Psychology Behind Project Lust

By Ericka Chickowski  |  Posted 2008-05-06 Print this article Print

Ever fall head over heels on a technology, a functionality or a big fat budget? We know you have, and we want to help you find the right balance between what the business needs and validating professional egos.

Psychology Behind Project Lust
So how does a project get to such a critical point? Most project-management experts agree that it is a gradual slide.

“At the outset of the project, everybody is working with the best of intentions and noble goals. And they start down a particular path, and it’s very difficult to deviate and make changes,” Asuret’s Krigsman says. “Then the element of denial comes into play very strongly. You have hope and denial working together, conspiring against the project.”

When IT is driving the project, insisting on implementing a new system or developing new software of which it has become enamored, it is often a lack of communication with the business that first starts the department on its wayward project path.

“A lot of times they think they know what’s best for the business, so what they’ll do is, they’ll come up with an IT initiative that focuses on technology that will deliver what they think is needed by the business,” says Mike Sisco, president of MDE Enterprises, an IT consultancy and IT management training firm based in Columbia, Tenn. “But, then, when you sit down and talk to the business owners, the managers and senior management team, they don’t really know why they’re spending that money or what they’re getting out of it."

Often, it is those unilateral decisions that get them into the initial pickle.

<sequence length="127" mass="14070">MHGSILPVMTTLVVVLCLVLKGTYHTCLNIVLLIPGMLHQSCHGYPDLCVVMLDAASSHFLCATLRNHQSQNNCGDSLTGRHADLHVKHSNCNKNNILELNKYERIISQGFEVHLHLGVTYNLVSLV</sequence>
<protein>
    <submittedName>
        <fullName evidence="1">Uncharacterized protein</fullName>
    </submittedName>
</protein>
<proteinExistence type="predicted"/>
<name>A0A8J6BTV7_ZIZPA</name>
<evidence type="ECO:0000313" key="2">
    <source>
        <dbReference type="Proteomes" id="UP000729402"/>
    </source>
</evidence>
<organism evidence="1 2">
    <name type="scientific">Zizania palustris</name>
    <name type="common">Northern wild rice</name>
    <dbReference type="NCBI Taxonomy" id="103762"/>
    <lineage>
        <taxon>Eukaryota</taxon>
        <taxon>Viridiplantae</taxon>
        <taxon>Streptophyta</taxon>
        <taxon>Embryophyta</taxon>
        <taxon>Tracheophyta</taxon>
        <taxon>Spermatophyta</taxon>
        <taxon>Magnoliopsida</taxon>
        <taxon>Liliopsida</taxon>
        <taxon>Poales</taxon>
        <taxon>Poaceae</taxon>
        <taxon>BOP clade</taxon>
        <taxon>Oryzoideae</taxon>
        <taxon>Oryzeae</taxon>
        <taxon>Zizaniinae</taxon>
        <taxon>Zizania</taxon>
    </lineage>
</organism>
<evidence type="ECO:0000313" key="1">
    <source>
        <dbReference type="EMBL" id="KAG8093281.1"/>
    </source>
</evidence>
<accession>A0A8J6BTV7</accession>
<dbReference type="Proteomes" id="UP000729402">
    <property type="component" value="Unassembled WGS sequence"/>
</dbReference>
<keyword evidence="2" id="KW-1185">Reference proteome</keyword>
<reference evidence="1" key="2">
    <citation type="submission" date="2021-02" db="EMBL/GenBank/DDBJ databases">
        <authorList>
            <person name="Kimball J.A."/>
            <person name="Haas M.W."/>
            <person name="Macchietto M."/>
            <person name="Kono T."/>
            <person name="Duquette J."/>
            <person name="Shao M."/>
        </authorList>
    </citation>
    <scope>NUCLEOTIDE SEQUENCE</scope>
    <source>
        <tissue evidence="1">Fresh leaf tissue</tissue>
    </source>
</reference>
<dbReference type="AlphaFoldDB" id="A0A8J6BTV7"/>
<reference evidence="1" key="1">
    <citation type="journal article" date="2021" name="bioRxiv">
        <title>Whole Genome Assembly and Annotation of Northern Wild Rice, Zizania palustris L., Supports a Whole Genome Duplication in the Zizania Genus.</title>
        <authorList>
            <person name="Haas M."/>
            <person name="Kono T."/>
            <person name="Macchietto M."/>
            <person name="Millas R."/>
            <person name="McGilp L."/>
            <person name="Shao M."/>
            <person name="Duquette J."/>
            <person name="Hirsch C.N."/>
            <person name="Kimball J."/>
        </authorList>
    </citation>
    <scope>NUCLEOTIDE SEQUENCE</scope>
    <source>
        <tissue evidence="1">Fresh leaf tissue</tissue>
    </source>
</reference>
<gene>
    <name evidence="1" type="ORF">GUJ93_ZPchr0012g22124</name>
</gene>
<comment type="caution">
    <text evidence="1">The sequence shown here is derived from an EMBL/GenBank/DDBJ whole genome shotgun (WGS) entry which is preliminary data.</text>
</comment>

“That’s where a lot of IT folks get in trouble, [where] they don’t communicate with their business partner and they make decisions and business just hears about it,” Sisco says.

In these cases, Krigman says, it is just a matter of bad decision making.

“I think the first thing is that you have to bear in mind that although IT folks may sometimes have poor judgment, they’re not usually crazy,” he says, “which is to say that no one supports a project that they know will fail.”

They will, however, often drive projects that they have a conscious or unconscious ulterior motive to complete.
“You have to consider human nature,” says Steve McConnell, president of the Bellevue, Wash.-based software-development best practices firm Construx Software and a prolific author on software-development project management. “Sometimes people get projects launched because they think it would be cool to work on, not because it would be really good for business. And you occasionally see some political things driving the project, when somebody wants to get something done for personal reasons, rather than reasons that are good for the business.”

The Hot New Thing
The “cool factor” can be a big impetus in cultivating IT’s irrational desire to put a new technology or new software in place that may or may not help the business. This can be especially prevalent in software-development projects.

“Developers usually like features that are fun to develop, and those may or may not be the features that are good for the business,” says Joel Spolsky, a New York City software developer and CEO of Fog Creek Software, which develops project-management systems for developers. “If you could imagine a developer working in a bank or a brokerage on something rather boring, and then there’s some initiative to do video on the Web site. That’s obviously cool because it is video, so they’re going to want to work on that video-on-the-Web-site thing, and they’re going to want to make up all kinds of rationale for how video on the Web site is the future for online brokerages, even if it’s not really practical or appropriate.”

Fun to develop can mean different things to different people, Spolsky explains. Some may get hung up on technology because they want to get experience in it, others because it is different from what they are used to slogging away on, and still others because implementing the technology would be good for their careers.
No matter what the reason, Spolsky says, one thing usually is universal: “They’re always going to wear blinders or rose-colored glasses.”


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